The assets lost 4.5 percent of their value in 2001 and 10.9 percent in 2002, but gained 25.5 percent in 2003, according to the fund's executive director and general counsel, Thomas C. Nyhan.
Morgan Stanley and J. P. Morgan declined to comment. Goldman Sachs defended its record, pointing out that it had exceeded its benchmarks in a very tough market.
But the Central States situation shows that using stocks or other volatile assets to secure the obligations of a mature pension fund greatly increases the risk of getting caught short-handed in a down market. If that happens it can be nearly impossible to bring the ailing pension fund back. This is what has happened recently to pension funds at United Airlines and US Airways.
"Stocks are not a hedge against long-term fixed liabilities," said Zvi Bodie, a finance professor at BostonUniversity who has long challenged conventional pension investment strategies. "For many, many years, right down to the present day, the dominant belief among pension investment people is fundamentally wrong. Now that's a big problem."
The record of a second big Teamsters' pension fund, covering members in the West, bolsters Mr. Bodie's arguments. The Western Conference of Teamsters fund has long shunned stocks and uses a totally different investment approach, a portfolio of 20- and 30-year Treasury bonds and other high-grade fixed-income securities that are scheduled to make payments when its retirees will be claiming their money. The Western Conference pension fund was not perceptibly hurt by the bear market.
If the Central States were a younger pension fund, it could wait for the stock market to improve and bolster its value. But it already has more than 200,000 retirees collecting benefits of more than $2 billion a year.
The companies that employ its members currently put in about $1 billion a year. Its trustees, made up of union officials and company representatives in equal numbers, have contemplated raising employer contributions, but the unionized trucking sector has financial problems, and for many companies a higher contribution would be a hardship. The biggest and wealthiest participating company, United Parcel Service, has been trying to leave the pension fund altogether.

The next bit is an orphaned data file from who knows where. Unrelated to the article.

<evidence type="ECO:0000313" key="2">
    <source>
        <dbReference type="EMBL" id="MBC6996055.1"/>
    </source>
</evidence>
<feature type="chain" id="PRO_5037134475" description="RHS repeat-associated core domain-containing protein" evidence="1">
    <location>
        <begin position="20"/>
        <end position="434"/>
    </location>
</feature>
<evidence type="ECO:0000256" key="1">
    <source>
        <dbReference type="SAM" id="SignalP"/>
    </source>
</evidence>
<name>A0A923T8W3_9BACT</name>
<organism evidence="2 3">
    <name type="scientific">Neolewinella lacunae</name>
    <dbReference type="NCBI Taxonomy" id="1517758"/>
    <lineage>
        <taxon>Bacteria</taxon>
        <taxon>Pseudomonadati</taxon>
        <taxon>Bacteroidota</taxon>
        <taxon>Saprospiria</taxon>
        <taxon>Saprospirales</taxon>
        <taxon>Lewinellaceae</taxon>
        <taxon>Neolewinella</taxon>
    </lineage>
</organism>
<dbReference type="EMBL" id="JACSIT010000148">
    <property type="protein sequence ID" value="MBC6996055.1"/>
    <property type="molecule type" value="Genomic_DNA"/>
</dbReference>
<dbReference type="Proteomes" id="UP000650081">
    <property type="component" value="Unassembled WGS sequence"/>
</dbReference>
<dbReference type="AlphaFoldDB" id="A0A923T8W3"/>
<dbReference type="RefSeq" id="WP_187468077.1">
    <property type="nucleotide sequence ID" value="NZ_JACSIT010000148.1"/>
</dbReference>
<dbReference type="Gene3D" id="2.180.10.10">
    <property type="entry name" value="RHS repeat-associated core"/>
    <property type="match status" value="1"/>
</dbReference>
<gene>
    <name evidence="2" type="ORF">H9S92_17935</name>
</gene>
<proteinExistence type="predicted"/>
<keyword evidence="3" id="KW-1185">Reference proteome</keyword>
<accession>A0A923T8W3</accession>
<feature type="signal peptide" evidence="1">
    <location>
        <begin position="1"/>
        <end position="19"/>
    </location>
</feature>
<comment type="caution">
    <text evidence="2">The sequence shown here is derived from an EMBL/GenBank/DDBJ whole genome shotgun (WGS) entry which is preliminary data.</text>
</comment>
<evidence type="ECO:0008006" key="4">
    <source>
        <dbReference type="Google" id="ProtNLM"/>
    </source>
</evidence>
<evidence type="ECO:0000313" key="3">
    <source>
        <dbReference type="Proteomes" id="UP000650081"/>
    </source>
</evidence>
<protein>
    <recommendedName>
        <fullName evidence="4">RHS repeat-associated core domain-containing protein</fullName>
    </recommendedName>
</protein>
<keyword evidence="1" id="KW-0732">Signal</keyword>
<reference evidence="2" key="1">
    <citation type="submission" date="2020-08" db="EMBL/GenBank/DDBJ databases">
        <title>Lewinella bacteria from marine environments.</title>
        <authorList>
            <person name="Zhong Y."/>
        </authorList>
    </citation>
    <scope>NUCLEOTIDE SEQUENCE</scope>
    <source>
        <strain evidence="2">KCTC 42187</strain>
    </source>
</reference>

The unionized trucking industry was more stable before deregulation in 1979, and so was the Central States pension fund. In the 1970's, the fund's assets grew by as much as 10 percent a year, according to some media reports from that period. Luck played a big part in that success, because the decade was a bad one for stocks and bonds. Thus, the fund made better returns on its unorthodox real estate portfolio than it would have on a conventional mix of investments. The unionized trucking sector was younger, too. And it was growing, so there was more money available from employees and fewer pensions coming due.
Starting in the early 1960's, the fund loaned tens of millions of dollars for investments in Las Vegas casinos, including the Desert Inn, CaesarsPalace, Stardust, Circus Circus, the Landmark Hotel and the Aladdin Hotel, according to a history by Edwin H. Stier, a former federal prosecutor hired by the union as part of its efforts to clean house.